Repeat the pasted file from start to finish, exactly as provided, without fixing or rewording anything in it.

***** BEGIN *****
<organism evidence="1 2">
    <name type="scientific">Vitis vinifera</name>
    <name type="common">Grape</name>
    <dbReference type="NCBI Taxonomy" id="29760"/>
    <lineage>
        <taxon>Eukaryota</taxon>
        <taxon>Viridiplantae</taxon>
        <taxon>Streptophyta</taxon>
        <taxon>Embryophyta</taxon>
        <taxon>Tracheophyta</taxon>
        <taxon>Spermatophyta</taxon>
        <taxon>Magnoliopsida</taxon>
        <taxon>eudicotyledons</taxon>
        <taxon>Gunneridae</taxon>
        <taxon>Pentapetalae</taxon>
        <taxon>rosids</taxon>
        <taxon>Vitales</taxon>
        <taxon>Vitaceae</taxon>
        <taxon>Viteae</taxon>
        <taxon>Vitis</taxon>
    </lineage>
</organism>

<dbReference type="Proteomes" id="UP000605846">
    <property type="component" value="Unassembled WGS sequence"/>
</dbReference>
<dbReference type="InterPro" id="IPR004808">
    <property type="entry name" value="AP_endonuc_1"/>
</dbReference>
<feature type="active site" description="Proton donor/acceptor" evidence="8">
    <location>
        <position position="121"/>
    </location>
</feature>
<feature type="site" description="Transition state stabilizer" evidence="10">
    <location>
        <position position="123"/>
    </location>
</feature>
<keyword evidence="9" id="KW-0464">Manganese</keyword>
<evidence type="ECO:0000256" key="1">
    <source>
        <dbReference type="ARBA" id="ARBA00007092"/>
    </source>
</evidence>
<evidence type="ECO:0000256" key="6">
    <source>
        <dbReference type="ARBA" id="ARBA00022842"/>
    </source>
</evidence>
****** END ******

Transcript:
<organism evidence="1 2">
    <name type="scientific">Vitis vinifera</name>
    <name type="common">Grape</name>
    <dbReference type="NCBI Taxonomy" id="29760"/>
    <lineage>
        <taxon>Eukaryota</taxon>
        <taxon>Viridiplantae</taxon>
        <taxon>Streptophyta</taxon>
        <taxon>Embryophyta</taxon>
        <taxon>Tracheophyta</taxon>
        <taxon>Spermatophyta</taxon>
        <taxon>Magnoliopsida</taxon>
        <taxon>eudicotyledons</taxon>
        <taxon>Gunneridae</taxon>
        <taxon>Pentapetalae</taxon>
        <taxon>rosids</taxon>
        <taxon>Vitales</taxon>
        <taxon>Vitaceae</taxon>
        <taxon>Viteae</taxon>
        <taxon>Vitis</taxon>
    </lineage>
</organism>

<dbReference type="Proteomes" id="UP000605846">
    <property type="component" value="Unassembled WGS sequence"/>
</dbReference>
<dbReference type="InterPro" id="IPR004808">
    <property type="entry name" value="AP_endonuc_1"/>
</dbReference>
<feature type="active site" description="Proton donor/acceptor" evidence="8">
    <location>
        <position position="121"/>
    </location>
</feature>
<feature type="site" description="Transition state stabilizer" evidence="10">
    <location>
        <position position="123"/>
    </location>
</feature>
<keyword evidence="9" id="KW-0464">Manganese</keyword>
<evidence type="ECO:0000256" key="1">
    <source>
        <dbReference type="ARBA" id="ARBA00007092"/>
    </source>
</evidence>
<evidence type="ECO:0000256" key="6">
    <source>
        <dbReference type="ARBA" id="ARBA00022842"/>
    </source>
</evidence>